Re-build Your Relationship with Sleep
Thanks for completing the SleepHubs Check-Up. Your answers indicate that you may be experiencing insomnia, and it is recommended you take action to start improving your sleep.
What is Insomnia?
Insomnia is an inability to sleep in spite of the opportunity and circumstances for sleep leading to negative daytime consequences, such as difficulty in concentrating. It could be that you find it difficult to fall asleep, fail to stay asleep or wake too early. Anyone can have a bad night, or a spell of poor sleep, but with insomnia, the individual has poor sleep on several nights a week over the course of months.
There are 3 types of insomnia and it is possible to suffer from a combination of them.
This is where there is a difficulty in falling asleep, regularly taking more than 30 minutes to fall asleep on the majority of nights. On average most people take less than twenty minutes to fall asleep after turning the light off.
This is where there is a problem staying asleep and you repeatedly wake up during the night. It is normal to wake momentarily numerous times during sleep to check that all is right with the world, but these awakenings are very short, and we do not remember them. Someone with sleep-maintenance insomnia wakes during the night but then finds it difficult to get back to sleep. Stress or anxiety is a common cause of sleep-maintenance insomnia, but medical factors could be involved, such as pain or repeatedly needing to use the toilet during the night (nocturia). It may be that the physical factor wakes you, but worry, or thinking too much, then keeps you awake
Early morning waking
This is where you wake earlier in the morning than you wish and cannot then fall back to sleep. This type of insomnia is often linked to depression but may also be related to the changes in circadian rhythm that occur as a result of being a shift-worker, or naturally as we get older: it can be more of a problem in summer when the sun rises early.
What are the consequences of untreated insomnia?
Mental health problems, including but not limited to stress, anxiety and depression, are also linked to disturbed sleep. Beliefs about sleep, and the effects of a lack of it, can cause anxiety and exacerbate sleep problems. Poor sleep is also associated with problems with physical health. People with insomnia also complain of lack of energy or difficulties in concentration, for example.
What treatment options are there?
Cognitive behavioural therapy for insomnia (CBT-I) has been proven to be successful in treating insomnia. In contrast to sleeping tablets, the benefits of CBT-I have been found to persist beyond the end of treatment. It targets the inappropriate thought processes and behaviours that can lead to sleep problems, or perpetuate them.
What is Cognitive Behavioural Therapy for Insomnia? (CBT-i)
Several techniques come under the umbrella of CBT for insomnia. Are you are interested in understanding the CBT principles and how they work? Then before deciding if Insomnia treatment is right for you, please find an overview of each technique below.
Stimulus Control Therapy
Stimulus Control Therapy aims to create a strong association between the bed and sleep. Its basic principles are; only go to bed when you are tired, limit the activities in bed to sleep and sex only, get out of bed at the same time every morning and if you cannot fall asleep within 30 minutes, get out of bed and do something else until you feel tired again.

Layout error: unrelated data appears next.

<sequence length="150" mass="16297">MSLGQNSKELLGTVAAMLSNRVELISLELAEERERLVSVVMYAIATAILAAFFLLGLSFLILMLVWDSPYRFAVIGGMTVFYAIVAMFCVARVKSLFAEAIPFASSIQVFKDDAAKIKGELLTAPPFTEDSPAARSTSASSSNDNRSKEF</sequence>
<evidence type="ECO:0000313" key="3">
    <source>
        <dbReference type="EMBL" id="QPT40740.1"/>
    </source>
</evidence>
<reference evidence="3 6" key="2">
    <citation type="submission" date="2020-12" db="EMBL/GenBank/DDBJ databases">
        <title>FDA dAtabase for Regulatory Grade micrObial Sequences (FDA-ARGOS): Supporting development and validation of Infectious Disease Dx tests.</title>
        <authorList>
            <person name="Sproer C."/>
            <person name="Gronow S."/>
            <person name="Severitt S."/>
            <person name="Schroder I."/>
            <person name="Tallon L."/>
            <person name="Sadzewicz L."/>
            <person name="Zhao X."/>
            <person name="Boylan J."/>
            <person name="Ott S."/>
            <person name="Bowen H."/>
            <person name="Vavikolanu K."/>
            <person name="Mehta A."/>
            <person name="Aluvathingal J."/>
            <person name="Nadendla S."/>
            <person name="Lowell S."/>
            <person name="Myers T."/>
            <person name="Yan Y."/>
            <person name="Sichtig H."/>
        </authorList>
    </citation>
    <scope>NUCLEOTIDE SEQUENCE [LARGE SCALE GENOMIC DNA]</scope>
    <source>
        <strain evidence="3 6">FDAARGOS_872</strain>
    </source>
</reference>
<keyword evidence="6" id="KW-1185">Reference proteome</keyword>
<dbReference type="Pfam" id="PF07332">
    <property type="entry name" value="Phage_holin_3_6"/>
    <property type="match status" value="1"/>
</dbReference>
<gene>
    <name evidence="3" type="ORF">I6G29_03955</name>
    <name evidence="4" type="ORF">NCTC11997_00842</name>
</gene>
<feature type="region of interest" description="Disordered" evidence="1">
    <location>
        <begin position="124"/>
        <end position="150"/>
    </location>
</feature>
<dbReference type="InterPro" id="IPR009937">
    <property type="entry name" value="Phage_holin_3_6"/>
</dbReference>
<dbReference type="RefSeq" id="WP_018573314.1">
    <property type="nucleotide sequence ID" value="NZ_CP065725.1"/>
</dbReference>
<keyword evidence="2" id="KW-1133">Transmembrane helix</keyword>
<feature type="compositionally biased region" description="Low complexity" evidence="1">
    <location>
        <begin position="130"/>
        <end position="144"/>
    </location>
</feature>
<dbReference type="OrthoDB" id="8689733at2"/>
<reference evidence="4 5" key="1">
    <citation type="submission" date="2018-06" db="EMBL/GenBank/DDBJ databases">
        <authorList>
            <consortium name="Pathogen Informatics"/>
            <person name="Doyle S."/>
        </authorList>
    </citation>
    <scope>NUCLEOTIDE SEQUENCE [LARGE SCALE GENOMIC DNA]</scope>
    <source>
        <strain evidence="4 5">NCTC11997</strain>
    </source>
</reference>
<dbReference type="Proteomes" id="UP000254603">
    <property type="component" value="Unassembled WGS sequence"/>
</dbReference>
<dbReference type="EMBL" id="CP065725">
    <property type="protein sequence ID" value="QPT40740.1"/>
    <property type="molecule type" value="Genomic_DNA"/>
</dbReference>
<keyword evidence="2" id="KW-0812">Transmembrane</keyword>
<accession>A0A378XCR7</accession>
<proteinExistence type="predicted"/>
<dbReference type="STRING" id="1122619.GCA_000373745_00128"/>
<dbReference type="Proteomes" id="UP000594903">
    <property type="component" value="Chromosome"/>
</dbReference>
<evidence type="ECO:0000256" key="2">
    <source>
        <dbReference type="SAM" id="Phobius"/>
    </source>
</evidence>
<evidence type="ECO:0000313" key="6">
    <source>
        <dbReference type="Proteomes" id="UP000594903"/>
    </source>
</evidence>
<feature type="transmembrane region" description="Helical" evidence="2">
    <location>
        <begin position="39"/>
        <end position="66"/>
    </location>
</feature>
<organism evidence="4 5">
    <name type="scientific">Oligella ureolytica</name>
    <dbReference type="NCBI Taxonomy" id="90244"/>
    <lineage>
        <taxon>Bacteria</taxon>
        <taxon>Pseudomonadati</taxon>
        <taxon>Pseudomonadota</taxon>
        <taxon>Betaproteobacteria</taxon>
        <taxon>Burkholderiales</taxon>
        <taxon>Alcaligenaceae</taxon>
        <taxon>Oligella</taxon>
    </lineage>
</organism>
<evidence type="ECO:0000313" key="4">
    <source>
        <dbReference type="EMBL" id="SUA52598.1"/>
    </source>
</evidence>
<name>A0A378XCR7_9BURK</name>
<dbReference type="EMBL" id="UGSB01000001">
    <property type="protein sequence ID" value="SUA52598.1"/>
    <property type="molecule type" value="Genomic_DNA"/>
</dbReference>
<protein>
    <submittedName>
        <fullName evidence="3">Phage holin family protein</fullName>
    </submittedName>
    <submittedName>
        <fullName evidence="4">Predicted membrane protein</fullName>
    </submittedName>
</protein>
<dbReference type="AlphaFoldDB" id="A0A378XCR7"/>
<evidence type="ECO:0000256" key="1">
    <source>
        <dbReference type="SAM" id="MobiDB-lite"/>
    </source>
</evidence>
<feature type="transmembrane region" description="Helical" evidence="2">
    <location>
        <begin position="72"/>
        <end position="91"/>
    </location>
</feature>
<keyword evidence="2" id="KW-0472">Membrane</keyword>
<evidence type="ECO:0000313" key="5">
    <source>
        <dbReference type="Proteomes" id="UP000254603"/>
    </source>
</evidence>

Sleep Restriction Therapy
Sleep restriction therapy aims to restore the natural drive to sleep by restricting your time in bed (TIB). This technique helps to ensure you are spending time in bed efficiently, by spending less time lying awake. This is often the trickiest part of CBT-i as it may seem counterproductive to limit your time in bed, but it has been proven to be effective when followed as per a sleep coach’s guidance.
Each week, your sleep coach will guide you through your personalised sleep restriction therapy, using your sleep efficiency score to advise how long you should spend in bed each night. The aim is to increase your time spent in bed each time your sleep efficiency reaches 90% or higher.
Sleep hygiene refers to a basic set of ‘rules’ designed to control the environment and behaviours that precede sleep. These rules usually involve bedtime routines, diet and exercise, which are all pivotal to our well-being.
This is designed to decrease the anxiety and arousal associated with insomnia, through targeting any dysfunctional beliefs and attitudes you may have about sleep. Do any of the following sound like you? If so, Cognitive Therapy could help you to transform your relationship with sleep;
- “I cannot function without a good night’s sleep,”
- “I’m worried that I will never get a good night’s sleep”,
- “I need 8 hours of sleep to feel at my best”,
- “I can only sleep if I take a sleeping pill”
- “Insomnia is just part of growing older”.
Relaxation therapy aims to help you relax before bedtime and helps you fall asleep. Various techniques used by therapists include hypnosis, guided imagery and meditation to define insomnia. Essentially anything that helps you wind down and relax at the end of the day will help. However, relaxation therapy on its own is not considered sufficient treatment for insomnia.
Cognitive Behavioural Therapy For Insomnia.
Recommended as the #1 treatment for Insomnia by NICE
Insomnia is the most common sleep disorder, affecting as many as 16 million adults in the UK.
The SleepHubs CBT-i programme is drug-free and clinically proven to combat insomnia. The expert guided treatment is all completed online and can help you to fall asleep faster, sleep for longer and wake up less frequently in the night.
Your dedicated sleep therapist will guide and support you throughout the programme.
To find out more and meet programme creator and psychologist, Dr. Erla Björnsdóttir, please watch the video.